“The boss claims that we make more tips than what we actually do. He has threatened to fire us if we don’t sign papers misstating what we earn. We need to stop all of the abuse and exploitation.”
Those words, from a worker at Las Vegas Car Wash in Brooklyn, N.Y., before he and his co-workers joined the RWDSU and won a union contract, summarize the experiences of far too many employees of New York’s car washes. Despite the progress hundreds of workers have made by winning a union contract, workers throughout the industry continue to be victims of wage theft. Numerous times over the past decade, industry leaders have paid hefty settlements to their workers in cases involving wage theft, even as recently as this year.
One of the contributing factors to this wage theft in New York is the so-called tip credit. The tip credit is a part of New York State minimum wage law that allows industry operators to pay car wash workers a different, lower minimum wage. In theory, workers’ tips are supposed to make up the difference, and possibly more. And, if workers’ tips don’t raise the level of pay to at least the minimum wage, car wash employers are supposed to make up the difference in additional hourly wages.
But tip credit does not work in the car wash environment. It’s a vehicle for wage theft and contributes to systemic underpayment of car wash workers—exactly what the car wash unionizing campaign and car wash workers have been fighting against. Investigations have shown that employers don’t always make up the extra pay for workers when tips are short, and car wash workers don’t always receive the tips customers presume are going into their pockets. We shouldn’t be giving unscrupulous employers additional incentives to underpay their workers, and that’s exactly what tip credit does in the car wash industry.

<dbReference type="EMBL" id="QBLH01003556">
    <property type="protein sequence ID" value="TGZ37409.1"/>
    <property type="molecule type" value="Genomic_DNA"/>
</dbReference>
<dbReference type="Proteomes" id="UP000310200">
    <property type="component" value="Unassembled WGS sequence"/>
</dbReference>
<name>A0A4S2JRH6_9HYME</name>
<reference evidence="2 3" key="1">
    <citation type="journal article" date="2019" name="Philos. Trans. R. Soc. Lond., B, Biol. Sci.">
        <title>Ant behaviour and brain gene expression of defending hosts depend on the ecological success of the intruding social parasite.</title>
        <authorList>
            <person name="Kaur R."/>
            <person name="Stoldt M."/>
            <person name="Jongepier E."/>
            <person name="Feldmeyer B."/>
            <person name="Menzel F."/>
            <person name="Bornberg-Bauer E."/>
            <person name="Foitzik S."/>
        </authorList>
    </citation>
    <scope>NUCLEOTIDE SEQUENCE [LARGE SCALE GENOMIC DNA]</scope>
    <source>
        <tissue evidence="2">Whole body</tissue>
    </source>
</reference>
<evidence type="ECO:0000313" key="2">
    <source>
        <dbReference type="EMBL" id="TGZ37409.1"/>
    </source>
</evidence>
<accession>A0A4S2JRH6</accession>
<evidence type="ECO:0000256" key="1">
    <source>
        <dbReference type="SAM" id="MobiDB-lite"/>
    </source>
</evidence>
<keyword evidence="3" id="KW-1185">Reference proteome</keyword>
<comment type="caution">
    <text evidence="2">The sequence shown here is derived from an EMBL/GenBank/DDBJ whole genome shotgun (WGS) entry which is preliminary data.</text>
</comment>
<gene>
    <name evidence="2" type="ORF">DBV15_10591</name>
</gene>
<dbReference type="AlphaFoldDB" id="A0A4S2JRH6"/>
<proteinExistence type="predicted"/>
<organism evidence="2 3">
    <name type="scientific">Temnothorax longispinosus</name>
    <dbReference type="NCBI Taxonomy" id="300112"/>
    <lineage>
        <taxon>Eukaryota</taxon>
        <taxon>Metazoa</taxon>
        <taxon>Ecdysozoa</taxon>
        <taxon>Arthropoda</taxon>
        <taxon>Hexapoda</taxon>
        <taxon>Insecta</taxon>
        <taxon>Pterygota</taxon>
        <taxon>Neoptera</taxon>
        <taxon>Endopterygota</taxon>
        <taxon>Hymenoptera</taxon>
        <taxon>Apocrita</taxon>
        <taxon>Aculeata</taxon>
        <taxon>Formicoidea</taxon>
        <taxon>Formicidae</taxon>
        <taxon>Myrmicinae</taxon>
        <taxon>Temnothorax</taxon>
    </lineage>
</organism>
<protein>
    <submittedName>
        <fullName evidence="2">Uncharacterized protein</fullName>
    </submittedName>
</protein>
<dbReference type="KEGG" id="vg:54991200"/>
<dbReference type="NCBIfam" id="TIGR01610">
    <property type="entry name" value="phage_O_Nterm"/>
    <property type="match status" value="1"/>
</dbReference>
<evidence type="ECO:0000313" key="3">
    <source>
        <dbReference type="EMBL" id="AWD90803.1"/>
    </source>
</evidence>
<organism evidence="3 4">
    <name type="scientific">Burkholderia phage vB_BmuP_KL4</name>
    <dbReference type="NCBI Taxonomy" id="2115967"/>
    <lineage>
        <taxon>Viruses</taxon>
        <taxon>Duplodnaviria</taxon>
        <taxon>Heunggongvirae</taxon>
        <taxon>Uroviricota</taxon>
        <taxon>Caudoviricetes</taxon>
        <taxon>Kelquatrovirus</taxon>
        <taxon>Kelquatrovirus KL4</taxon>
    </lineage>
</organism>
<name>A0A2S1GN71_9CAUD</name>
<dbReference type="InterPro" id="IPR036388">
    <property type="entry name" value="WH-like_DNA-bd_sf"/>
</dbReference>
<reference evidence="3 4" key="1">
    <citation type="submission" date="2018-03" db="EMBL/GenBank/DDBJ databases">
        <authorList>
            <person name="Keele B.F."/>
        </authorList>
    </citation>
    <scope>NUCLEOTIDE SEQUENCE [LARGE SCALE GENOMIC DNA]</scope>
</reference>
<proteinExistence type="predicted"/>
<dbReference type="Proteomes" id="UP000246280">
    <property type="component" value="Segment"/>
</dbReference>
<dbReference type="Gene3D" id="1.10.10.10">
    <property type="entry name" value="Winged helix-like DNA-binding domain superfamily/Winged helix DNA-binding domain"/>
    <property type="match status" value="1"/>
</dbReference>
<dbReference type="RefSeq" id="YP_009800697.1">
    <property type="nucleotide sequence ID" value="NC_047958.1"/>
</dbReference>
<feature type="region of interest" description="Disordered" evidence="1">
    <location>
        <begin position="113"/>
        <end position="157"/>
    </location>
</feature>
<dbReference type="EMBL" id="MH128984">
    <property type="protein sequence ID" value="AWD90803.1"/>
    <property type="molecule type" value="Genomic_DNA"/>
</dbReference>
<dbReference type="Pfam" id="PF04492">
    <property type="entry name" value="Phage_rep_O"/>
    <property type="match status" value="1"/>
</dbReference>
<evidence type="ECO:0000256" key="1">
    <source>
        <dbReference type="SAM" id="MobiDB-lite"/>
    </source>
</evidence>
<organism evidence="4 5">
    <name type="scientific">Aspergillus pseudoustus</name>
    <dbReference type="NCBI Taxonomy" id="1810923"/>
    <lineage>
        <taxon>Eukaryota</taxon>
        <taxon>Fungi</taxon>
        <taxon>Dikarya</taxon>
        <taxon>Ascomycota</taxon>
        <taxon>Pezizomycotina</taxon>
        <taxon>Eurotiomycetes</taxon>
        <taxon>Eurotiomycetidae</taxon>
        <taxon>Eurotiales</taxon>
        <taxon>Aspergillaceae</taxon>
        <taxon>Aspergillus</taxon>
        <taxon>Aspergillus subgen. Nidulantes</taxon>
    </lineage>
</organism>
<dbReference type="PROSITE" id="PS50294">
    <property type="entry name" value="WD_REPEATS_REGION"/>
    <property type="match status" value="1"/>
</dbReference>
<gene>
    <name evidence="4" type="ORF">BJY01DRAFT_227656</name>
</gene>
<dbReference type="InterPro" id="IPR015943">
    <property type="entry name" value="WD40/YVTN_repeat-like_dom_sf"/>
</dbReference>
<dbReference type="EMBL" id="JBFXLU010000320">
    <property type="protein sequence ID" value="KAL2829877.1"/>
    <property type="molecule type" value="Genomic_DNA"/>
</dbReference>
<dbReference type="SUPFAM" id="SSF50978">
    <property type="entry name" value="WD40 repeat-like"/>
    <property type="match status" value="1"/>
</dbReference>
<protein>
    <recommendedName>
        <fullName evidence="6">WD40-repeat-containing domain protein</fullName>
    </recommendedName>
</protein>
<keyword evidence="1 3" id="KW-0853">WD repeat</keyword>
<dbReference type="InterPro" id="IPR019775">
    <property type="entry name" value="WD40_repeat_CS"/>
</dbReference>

The solution: passage of legislation currently before the New York State Senate and Assembly that would require car wash workers be paid the full minimum wage. They could still receive tips, but they would also be guaranteed the state minimum wage. This change would help prevent wage theft, and it would help car wash workers better predict their weekly pay.
In the current environment, immigrant workers are under increased stress. The last things they need are the additional worries of having their wages stolen and being underpaid for their hard work. We are calling on the state Legislature to protect them by doing away with the tip credit in the car wash industry, sending a signal to car wash employees that their work is valuable, and to the industry that the state is serious about ending wage theft at the state’s car washes.